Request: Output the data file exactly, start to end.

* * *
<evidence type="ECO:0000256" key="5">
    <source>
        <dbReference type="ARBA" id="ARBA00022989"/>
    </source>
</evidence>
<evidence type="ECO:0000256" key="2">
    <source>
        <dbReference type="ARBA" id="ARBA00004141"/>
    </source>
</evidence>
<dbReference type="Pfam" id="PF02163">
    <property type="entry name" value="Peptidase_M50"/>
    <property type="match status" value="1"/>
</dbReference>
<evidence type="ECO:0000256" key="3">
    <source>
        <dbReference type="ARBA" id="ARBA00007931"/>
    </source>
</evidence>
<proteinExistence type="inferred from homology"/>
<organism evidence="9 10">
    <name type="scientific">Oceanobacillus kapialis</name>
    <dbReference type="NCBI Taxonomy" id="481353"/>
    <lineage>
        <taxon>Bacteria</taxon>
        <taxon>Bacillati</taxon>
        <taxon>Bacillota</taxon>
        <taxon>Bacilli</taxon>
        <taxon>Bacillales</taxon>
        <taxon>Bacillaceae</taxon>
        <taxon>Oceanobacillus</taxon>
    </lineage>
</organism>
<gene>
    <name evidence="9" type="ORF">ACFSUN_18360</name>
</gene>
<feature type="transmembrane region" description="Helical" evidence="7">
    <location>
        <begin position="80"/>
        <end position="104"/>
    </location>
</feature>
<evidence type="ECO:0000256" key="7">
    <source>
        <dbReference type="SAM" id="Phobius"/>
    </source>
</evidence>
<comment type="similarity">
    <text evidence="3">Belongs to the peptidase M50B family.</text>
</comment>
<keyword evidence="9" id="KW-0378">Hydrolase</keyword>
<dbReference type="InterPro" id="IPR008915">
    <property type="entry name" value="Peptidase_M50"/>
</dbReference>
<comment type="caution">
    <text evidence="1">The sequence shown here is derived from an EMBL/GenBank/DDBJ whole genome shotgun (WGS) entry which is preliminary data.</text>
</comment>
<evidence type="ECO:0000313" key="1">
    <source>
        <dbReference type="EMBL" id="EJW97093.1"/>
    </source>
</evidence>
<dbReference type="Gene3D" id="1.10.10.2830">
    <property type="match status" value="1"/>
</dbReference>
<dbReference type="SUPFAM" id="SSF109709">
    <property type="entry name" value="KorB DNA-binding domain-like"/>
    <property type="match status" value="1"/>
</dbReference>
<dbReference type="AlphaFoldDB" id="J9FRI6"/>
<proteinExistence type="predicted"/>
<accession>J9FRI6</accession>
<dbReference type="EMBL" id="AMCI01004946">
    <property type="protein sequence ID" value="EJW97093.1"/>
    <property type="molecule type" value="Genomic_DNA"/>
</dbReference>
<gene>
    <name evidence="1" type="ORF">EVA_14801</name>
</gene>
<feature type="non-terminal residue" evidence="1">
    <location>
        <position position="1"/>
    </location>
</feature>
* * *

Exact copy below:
<evidence type="ECO:0000256" key="5">
    <source>
        <dbReference type="ARBA" id="ARBA00022989"/>
    </source>
</evidence>
<evidence type="ECO:0000256" key="2">
    <source>
        <dbReference type="ARBA" id="ARBA00004141"/>
    </source>
</evidence>
<dbReference type="Pfam" id="PF02163">
    <property type="entry name" value="Peptidase_M50"/>
    <property type="match status" value="1"/>
</dbReference>
<evidence type="ECO:0000256" key="3">
    <source>
        <dbReference type="ARBA" id="ARBA00007931"/>
    </source>
</evidence>
<proteinExistence type="inferred from homology"/>
<organism evidence="9 10">
    <name type="scientific">Oceanobacillus kapialis</name>
    <dbReference type="NCBI Taxonomy" id="481353"/>
    <lineage>
        <taxon>Bacteria</taxon>
        <taxon>Bacillati</taxon>
        <taxon>Bacillota</taxon>
        <taxon>Bacilli</taxon>
        <taxon>Bacillales</taxon>
        <taxon>Bacillaceae</taxon>
        <taxon>Oceanobacillus</taxon>
    </lineage>
</organism>
<gene>
    <name evidence="9" type="ORF">ACFSUN_18360</name>
</gene>
<feature type="transmembrane region" description="Helical" evidence="7">
    <location>
        <begin position="80"/>
        <end position="104"/>
    </location>
</feature>
<evidence type="ECO:0000256" key="7">
    <source>
        <dbReference type="SAM" id="Phobius"/>
    </source>
</evidence>
<comment type="similarity">
    <text evidence="3">Belongs to the peptidase M50B family.</text>
</comment>
<keyword evidence="9" id="KW-0378">Hydrolase</keyword>
<dbReference type="InterPro" id="IPR008915">
    <property type="entry name" value="Peptidase_M50"/>
</dbReference>
<comment type="caution">
    <text evidence="1">The sequence shown here is derived from an EMBL/GenBank/DDBJ whole genome shotgun (WGS) entry which is preliminary data.</text>
</comment>
<evidence type="ECO:0000313" key="1">
    <source>
        <dbReference type="EMBL" id="EJW97093.1"/>
    </source>
</evidence>
<dbReference type="Gene3D" id="1.10.10.2830">
    <property type="match status" value="1"/>
</dbReference>
<dbReference type="SUPFAM" id="SSF109709">
    <property type="entry name" value="KorB DNA-binding domain-like"/>
    <property type="match status" value="1"/>
</dbReference>
<dbReference type="AlphaFoldDB" id="J9FRI6"/>
<proteinExistence type="predicted"/>
<accession>J9FRI6</accession>
<dbReference type="EMBL" id="AMCI01004946">
    <property type="protein sequence ID" value="EJW97093.1"/>
    <property type="molecule type" value="Genomic_DNA"/>
</dbReference>
<gene>
    <name evidence="1" type="ORF">EVA_14801</name>
</gene>
<feature type="non-terminal residue" evidence="1">
    <location>
        <position position="1"/>
    </location>
</feature>